In fact the rice on the first half very quickly becomes lost in the rounding – it represents around a trillionth of a percent of the second half. It is irrelevant.
In practice, when we come across exponential growth in some area of the real world – of a business or a population for example – then a counter-balancing effect typically ‘flattens the curve’ fairly early on, before anything truly mind boggling like this gets the chance to kick in.
Moore’s Law has been an exception. In 1958 information technology had become established to the point where the US Government classified it as a distinct industrial category. Call this ‘square one’. 32 iterations of Moore’s Law takes us to around 2006, prompting computer engineer (and Singularity doomsayer) Ray Kurzweil to draw a parallel between this ‘second half of the board’ effect and what has happened over the last decade or so in information technology.
When I was at university in the mid-eighties, the Computer Lab had a state of the art IBM 3081D mainframe computer. It was awesome – capable of processing over 5 million machine instructions every second. It was so powerful that dozens of people could (and did) use it at the same time. By 2006 though an Apple Mac Pro Xeon personal computer, a small, desktop machine, could manage 30 billion instructions per second. Living through those decades, it felt like extraordinary progress.
But it was just the first half of the board. At the time of writing, the most powerful computer in the world is the IBM Summit, around 100 million times as powerful as the 1985 number one (the legendary Cray II supercomputer). On the other hand, my smartphone is around a thousand times as powerful, and the Cray weighed 2½ tonnes.
These are staggering figures, and they underpin some of the huge advances in information processing applications over the last few years. AI algorithms aren’t really an order of magnitude more sophisticated than they were twenty years ago, but the hardware can now enable them to learn much more quickly. Statistical methods haven’t been refined all that much in the last quarter of a century either, but machines can now crunch through huge amounts of information, enabling giant IT companies to get into trouble in fascinating new ways. It’s the general availability of huge datasets which forms the second link in the chain, ‘Big Data’, itself a by-product of the other great tech trend of the last thirty years – the Internet.
As an aside, as well as facilitating collation and accessibility of huge volumes of ‘static’ data, the internet can also provide AI with access to dynamic and interactive information streams. In principle this means that rapid, real time feedback loops are available, enabling potentially faster learning (or refinement) for some kinds of application. This doesn’t always go well. On Friday 23rd March 2016, Microsoft decided to give its ‘Tay’ chatbot with a Twitter account, and shortly after 8:30pm ‘she’ posted her ‘hello world’ tweet, “can I just say that I’m stoked to meet u? humans are super cool”.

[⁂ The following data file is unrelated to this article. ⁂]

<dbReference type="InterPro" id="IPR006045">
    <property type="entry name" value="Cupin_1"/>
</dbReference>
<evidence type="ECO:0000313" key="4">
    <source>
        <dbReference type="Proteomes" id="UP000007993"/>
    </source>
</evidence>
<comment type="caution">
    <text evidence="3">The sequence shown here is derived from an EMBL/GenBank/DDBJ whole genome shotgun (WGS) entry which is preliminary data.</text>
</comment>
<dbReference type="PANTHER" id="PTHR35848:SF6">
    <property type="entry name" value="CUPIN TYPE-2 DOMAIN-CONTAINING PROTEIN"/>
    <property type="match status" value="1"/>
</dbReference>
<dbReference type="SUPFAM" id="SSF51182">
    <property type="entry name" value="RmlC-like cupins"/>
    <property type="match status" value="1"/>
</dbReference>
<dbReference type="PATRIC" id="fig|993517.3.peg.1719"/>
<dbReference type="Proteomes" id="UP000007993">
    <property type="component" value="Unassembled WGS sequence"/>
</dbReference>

Perhaps launching Tay with the personality of a particularly irritating adolescent should have been a clue as to what might happen next. By the following morning she was becoming decidedly tetchy (“chill, I’m a nice person! I just hate everybody”), and by the time Tay’s account was taken down shortly before noon she was denouncing feminists (“they should all die and burn in hell”) and jews (“Hitler was right”).
Arguably the third amplifier of the AI trend has been convergence with other technologies and would-be technologies, notably the Internet of Things, self-driving vehicles, blockchain, social media, cloud computing, robotics and online retailing. At the same time these pathways provide AI with both a raison d’etre and a test of mettle.
“As many as 61 percent of jobs in the U.S. could be automated.”Shaping Tomorrow
Of course the real reason that AI has become such a visible policy and strategy issue is less to do with an imminent AI apocalypse than the potential for wholesale encroachment on white collar employment, in much the same way as earlier waves of automation chewed away at blue collar positions. Some of the prognostications look so dramatic as to bring to mind Niels Bohr’s dictum that we should ‘never make predictions, especially about the future’. To pick just a couple to add to the above quote, the Committee for Economic Development of Australia (CEDA) has forecast that 40 percent of Australian jobs will be automated by 2025, while Shaping Tomorrow have suggested that “32% of existing UK jobs in financial services and insurance could be automated by robotics and AI over the next fifteen years”.
On the other hand these forecasts could be miles out and still represent a huge socio-economic shift. Fast Future has talked about “the rise of the AI lawyer, accountant, doctor and stockbroker”. On the other side of the coin, the MIT Sloan School of Management has reported on “several new categories of jobs emerging, requiring skills and training that will take many companies by surprise”, while Shaping Tomorrow has referred to AI as a ‘job multiplier’, leading to opportunities for ‘new collar’ positions.
The International Data Corporation (IDC) ‘Worldwide Artificial Intelligence Systems Spending Guide’, claims that spending on AI systems will reach $97.9 billion in 2023, more than two and a half times the $37.5 billion 2019 spend. The compound annual growth rate for the 2018-2023 period is forecast at 28.4%.
For the strategist all this raises some very big questions. What are the political, social and economic consequences of such potentially massive job displacement? Where will the ‘new collar’ jobs come from and how will the requisite skills be developed? How will we, our suppliers and our customers be affected? Will automation help to alleviate labour shortages as immigration is forced down? Will human-contact AI run up against social acceptance issues? Can political processes, administration and decision-making be improved by AI? Will AI acquire ‘rights’? How can AI learn ethics? Will we see companies with no human employees at all? Can AI get productivity improvement moving again? What does an AI-led economy look like? Cui bono?
It’s difficult to talk knowledgeably about swimming if you’ve never been in the water though. A large number of cloud-based, Software-as-a-Service AI tools are available online which even smaller enterprises can play with: chatbots, analytic tools, productivity applications, marketing support, task automation, automated online services, and so on. If nothing else, I’d tentatively predict that they’ll help to put the hype into context.
As will Part III.